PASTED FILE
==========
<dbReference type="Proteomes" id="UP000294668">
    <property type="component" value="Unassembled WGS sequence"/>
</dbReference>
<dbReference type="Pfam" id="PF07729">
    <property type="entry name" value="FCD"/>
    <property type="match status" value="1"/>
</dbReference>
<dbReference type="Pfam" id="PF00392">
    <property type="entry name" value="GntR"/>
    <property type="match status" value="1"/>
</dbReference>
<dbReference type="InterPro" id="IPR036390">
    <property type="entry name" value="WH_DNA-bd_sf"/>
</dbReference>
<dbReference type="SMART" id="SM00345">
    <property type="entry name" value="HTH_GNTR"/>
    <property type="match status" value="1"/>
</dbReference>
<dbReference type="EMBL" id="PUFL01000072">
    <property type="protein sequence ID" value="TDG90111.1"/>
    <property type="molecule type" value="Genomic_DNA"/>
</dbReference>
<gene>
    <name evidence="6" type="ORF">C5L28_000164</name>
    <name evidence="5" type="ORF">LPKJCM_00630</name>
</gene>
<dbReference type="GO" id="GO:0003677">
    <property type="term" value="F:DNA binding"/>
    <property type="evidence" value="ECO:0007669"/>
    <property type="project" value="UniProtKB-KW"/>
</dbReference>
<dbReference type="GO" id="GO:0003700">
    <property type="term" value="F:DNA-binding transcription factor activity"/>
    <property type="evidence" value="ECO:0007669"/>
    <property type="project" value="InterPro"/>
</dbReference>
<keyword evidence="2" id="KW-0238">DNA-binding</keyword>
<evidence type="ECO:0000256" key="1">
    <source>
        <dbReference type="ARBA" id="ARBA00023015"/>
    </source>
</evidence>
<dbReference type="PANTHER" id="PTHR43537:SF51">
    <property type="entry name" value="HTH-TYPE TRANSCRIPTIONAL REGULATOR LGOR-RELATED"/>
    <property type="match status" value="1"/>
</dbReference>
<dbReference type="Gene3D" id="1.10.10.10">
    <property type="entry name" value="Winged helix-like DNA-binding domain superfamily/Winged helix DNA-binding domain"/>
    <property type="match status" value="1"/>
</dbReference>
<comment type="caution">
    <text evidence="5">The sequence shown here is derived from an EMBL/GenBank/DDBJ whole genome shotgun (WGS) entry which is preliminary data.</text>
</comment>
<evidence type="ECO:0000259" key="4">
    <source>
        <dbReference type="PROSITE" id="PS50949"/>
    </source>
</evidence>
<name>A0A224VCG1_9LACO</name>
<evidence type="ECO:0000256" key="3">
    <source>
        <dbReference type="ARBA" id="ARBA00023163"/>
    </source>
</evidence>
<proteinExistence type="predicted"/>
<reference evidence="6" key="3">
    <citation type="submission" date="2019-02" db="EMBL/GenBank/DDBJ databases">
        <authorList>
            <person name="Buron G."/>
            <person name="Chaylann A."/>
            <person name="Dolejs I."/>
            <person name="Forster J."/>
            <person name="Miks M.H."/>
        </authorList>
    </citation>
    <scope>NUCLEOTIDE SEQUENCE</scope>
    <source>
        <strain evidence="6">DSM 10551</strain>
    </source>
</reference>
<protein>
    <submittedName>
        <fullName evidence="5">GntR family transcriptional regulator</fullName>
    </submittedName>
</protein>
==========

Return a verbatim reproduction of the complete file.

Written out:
<dbReference type="Proteomes" id="UP000294668">
    <property type="component" value="Unassembled WGS sequence"/>
</dbReference>
<dbReference type="Pfam" id="PF07729">
    <property type="entry name" value="FCD"/>
    <property type="match status" value="1"/>
</dbReference>
<dbReference type="Pfam" id="PF00392">
    <property type="entry name" value="GntR"/>
    <property type="match status" value="1"/>
</dbReference>
<dbReference type="InterPro" id="IPR036390">
    <property type="entry name" value="WH_DNA-bd_sf"/>
</dbReference>
<dbReference type="SMART" id="SM00345">
    <property type="entry name" value="HTH_GNTR"/>
    <property type="match status" value="1"/>
</dbReference>
<dbReference type="EMBL" id="PUFL01000072">
    <property type="protein sequence ID" value="TDG90111.1"/>
    <property type="molecule type" value="Genomic_DNA"/>
</dbReference>
<gene>
    <name evidence="6" type="ORF">C5L28_000164</name>
    <name evidence="5" type="ORF">LPKJCM_00630</name>
</gene>
<dbReference type="GO" id="GO:0003677">
    <property type="term" value="F:DNA binding"/>
    <property type="evidence" value="ECO:0007669"/>
    <property type="project" value="UniProtKB-KW"/>
</dbReference>
<dbReference type="GO" id="GO:0003700">
    <property type="term" value="F:DNA-binding transcription factor activity"/>
    <property type="evidence" value="ECO:0007669"/>
    <property type="project" value="InterPro"/>
</dbReference>
<keyword evidence="2" id="KW-0238">DNA-binding</keyword>
<evidence type="ECO:0000256" key="1">
    <source>
        <dbReference type="ARBA" id="ARBA00023015"/>
    </source>
</evidence>
<dbReference type="PANTHER" id="PTHR43537:SF51">
    <property type="entry name" value="HTH-TYPE TRANSCRIPTIONAL REGULATOR LGOR-RELATED"/>
    <property type="match status" value="1"/>
</dbReference>
<dbReference type="Gene3D" id="1.10.10.10">
    <property type="entry name" value="Winged helix-like DNA-binding domain superfamily/Winged helix DNA-binding domain"/>
    <property type="match status" value="1"/>
</dbReference>
<comment type="caution">
    <text evidence="5">The sequence shown here is derived from an EMBL/GenBank/DDBJ whole genome shotgun (WGS) entry which is preliminary data.</text>
</comment>
<evidence type="ECO:0000259" key="4">
    <source>
        <dbReference type="PROSITE" id="PS50949"/>
    </source>
</evidence>
<name>A0A224VCG1_9LACO</name>
<evidence type="ECO:0000256" key="3">
    <source>
        <dbReference type="ARBA" id="ARBA00023163"/>
    </source>
</evidence>
<proteinExistence type="predicted"/>
<reference evidence="6" key="3">
    <citation type="submission" date="2019-02" db="EMBL/GenBank/DDBJ databases">
        <authorList>
            <person name="Buron G."/>
            <person name="Chaylann A."/>
            <person name="Dolejs I."/>
            <person name="Forster J."/>
            <person name="Miks M.H."/>
        </authorList>
    </citation>
    <scope>NUCLEOTIDE SEQUENCE</scope>
    <source>
        <strain evidence="6">DSM 10551</strain>
    </source>
</reference>
<protein>
    <submittedName>
        <fullName evidence="5">GntR family transcriptional regulator</fullName>
    </submittedName>
</protein>